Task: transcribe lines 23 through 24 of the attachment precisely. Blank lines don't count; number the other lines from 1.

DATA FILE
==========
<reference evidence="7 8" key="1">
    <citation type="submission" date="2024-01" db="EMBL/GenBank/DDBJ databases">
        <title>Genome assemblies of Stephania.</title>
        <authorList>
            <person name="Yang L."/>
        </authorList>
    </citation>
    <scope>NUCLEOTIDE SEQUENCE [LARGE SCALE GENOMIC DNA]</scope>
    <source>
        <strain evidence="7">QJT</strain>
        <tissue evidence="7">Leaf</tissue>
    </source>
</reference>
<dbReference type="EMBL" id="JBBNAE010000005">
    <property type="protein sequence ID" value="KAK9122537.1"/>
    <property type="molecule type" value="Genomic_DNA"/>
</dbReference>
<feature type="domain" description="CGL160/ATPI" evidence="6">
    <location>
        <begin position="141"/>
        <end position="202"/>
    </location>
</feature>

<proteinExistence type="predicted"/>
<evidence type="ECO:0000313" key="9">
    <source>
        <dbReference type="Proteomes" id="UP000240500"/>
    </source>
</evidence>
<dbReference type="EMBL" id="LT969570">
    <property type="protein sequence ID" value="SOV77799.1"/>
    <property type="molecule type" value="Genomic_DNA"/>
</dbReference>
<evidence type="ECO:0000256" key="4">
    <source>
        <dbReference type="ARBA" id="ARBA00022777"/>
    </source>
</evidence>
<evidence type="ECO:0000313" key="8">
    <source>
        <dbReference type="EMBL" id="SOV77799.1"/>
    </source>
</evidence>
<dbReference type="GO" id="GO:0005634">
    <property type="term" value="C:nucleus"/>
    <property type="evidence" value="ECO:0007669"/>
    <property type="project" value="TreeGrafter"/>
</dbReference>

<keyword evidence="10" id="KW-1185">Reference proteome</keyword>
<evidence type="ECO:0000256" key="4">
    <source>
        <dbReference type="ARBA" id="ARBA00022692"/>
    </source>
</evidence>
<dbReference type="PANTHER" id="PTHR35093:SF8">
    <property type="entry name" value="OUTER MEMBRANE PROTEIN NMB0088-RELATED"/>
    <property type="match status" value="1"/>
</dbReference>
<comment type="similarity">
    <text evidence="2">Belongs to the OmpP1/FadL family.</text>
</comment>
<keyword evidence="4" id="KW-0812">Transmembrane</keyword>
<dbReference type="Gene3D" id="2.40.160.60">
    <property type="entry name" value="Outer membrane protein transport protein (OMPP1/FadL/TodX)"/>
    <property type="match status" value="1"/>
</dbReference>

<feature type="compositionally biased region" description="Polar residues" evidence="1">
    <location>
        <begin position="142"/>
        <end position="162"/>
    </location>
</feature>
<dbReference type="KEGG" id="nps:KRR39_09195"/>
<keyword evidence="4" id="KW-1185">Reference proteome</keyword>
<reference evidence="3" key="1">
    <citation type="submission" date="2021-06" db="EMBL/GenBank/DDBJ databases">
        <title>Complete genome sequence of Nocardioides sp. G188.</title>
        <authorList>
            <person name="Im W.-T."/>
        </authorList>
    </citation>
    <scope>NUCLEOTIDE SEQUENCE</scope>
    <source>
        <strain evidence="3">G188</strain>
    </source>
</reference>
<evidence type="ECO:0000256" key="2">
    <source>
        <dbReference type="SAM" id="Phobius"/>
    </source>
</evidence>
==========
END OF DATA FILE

</feature>

<proteinExistence type="predicted"/>